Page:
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6 Surprising Exceptions to Freedom of Speech

Published: March 21, 2017

Although the First Amendment to the Constitution states, “Congress shall make no law… abridging the freedom of speech,” Americans don’t have the luxury of always saying whatever they want. Your right to free speech is limited by where you are, what you say, and how you say it.

Here are six areas where your talk can make you liable in criminal or civil court.

1. Obscenity

 Most of the legal cases that concern sex and free speech have involved publications (a form of speech as far as the courts are concerned). Obscenity is not protected by the Constitution, but it has been difficult to define what is obscene. In 1973, the Supreme Court, in Miller v. California, came up with a three-part definition of obscene material. A work is legally considered obscene if

  • an average person, applying contemporary community standards, would find that the material appeals to prurient (appealing to sexual desire) interest.
  • the work depicts or describes, in an offensive way, sexual conduct or excretory functions, specifically defined by applicable state law.
  • taken as a whole, the material lacks serious literary, artistic, political, or scientific value.

This limit on obscene speech also applies to broadcasting. The FCC controls what is allowed on air, so you can’t broadcast sounds or images that could be offensive to your audience or use language inappropriate for children.

However, the Supreme Court has, so far, kept the internet free of obscenity restrictions. You can make whatever statements you want on social media sites, but the owners of those sites have the freedom to censor or delete your content if they find it offensive.

2. Lies

Lying is covered by the First Amendment, except when it’s not. You can be prosecuted for lying under oath in court (it’s called perjury). You can also be charged with misleading authorized investigators. Remember Martha Stewart’s conviction in 2004? She went to prison for lying to investigators about her stock trading.

It is also illegal to run dishonest advertisements. And if you deliberately tell lies about people, you can be hit with a lawsuit in civil court for either libel (if published) or slander (if spoken).

Politicians, on the other hand, have broad protections against being prosecuted for lying, and citizens largely have free rein to criticize their governments, even if the comments are false. Luckily for late night talk show hosts, the First Amendment allows citizens to satirically mock a public figure.

3. Violence

You can’t make offensive remarks or personal insults that would immediately lead to a fight. You also can’t threaten violence to a specific person unless you’re making an obvious exaggeration (for instance, “I’m going to kill my opponent at the polls”). Finally, you can’t knowingly say things that cause severe emotional distress or incite others to “immediate lawless action.”

In 1951, the Supreme Court concluded in Dennis v. United States that the First Amendment doesn’t protect the speech of people plotting to overthrow the government.

4. Students’ Speech

Students have limited rights of free speech while in school. In 1986, Bethel School District v. Fraser upheld the right of a school to suspend a student for making an obscene speech. Hazelwood School District v. Kuhlmeier, 1988, supported a school’s right to censor student newspapers. However, many states are now passing laws to grant broader First Amendment protections to student speech.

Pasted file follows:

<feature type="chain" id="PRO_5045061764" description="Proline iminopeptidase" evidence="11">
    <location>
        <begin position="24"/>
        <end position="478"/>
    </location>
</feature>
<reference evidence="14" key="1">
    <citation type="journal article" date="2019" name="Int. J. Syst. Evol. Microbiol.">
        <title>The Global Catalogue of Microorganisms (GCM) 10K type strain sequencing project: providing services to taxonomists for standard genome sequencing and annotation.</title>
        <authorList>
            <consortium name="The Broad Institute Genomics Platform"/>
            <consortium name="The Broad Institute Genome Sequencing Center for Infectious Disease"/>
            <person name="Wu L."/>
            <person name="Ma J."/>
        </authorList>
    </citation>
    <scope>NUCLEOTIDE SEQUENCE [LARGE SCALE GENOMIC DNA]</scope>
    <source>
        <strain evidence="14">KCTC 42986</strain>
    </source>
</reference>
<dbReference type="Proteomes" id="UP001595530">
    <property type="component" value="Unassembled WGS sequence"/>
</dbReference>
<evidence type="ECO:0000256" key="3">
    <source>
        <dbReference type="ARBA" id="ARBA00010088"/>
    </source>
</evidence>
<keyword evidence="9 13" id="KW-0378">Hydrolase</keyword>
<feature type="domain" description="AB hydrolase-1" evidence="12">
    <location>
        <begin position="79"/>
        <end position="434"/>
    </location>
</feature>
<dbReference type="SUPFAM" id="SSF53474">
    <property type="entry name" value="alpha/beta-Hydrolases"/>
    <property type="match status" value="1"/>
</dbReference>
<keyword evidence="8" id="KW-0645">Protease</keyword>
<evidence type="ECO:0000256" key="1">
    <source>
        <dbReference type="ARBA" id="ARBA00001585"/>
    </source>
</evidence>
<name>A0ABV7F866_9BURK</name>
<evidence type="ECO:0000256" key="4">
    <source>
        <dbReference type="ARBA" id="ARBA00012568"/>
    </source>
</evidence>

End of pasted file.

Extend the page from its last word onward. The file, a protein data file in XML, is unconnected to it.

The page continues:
5. Offending Your Friends and Coworkers

You don’t have the right to say whatever you want in someone else’s home or other private setting. And, as an employee, believe it or not, you have no free-speech rights at your workplace. The Constitution’s right to free speech applies only when the government — not a private entity — is trying to restrict it. For example, an employer can legally fire an employee whose car bears a campaign bumper sticker he doesn’t like.

It’s a different matter for government employees. In Elrod v. Burns, the Supreme Court ruled in 1976 that the Constitution prohibits government employers from discharging or demoting employees for supporting a particular political candidate.

The law also prohibits speech that shows clear intent to discriminate or sexually harass.

It also prevents employees in medical or financial fields from discussing confidential information outside of work.

6. Expressing Your Political Views

The law has never permitted Americans to protest in any way they wanted. While the government can’t control what you say, how you say it must be subject to what the courts consider an appropriate time, place, and manner.

Legal authorities have a responsibility to protect the safety of attendees at political gatherings and to protect protestors themselves. If authorities think you pose a sufficient risk, you can be restricted to a Free Speech Zone. These have been used since the 1980s, principally to contain protestors at political conventions.

House Bill 347 authorized Secret Service agents to arrest anyone protesting in the president’s or vice president’s proximity. They also have this authority at National Special Security Events. These events have included state occasions, of course, but also basketball championships, the Academy Awards, Olympic events, and the Super Bowl. A conviction can result in up to 10 years in a federal prison (another place where your freedom of speech is limited).

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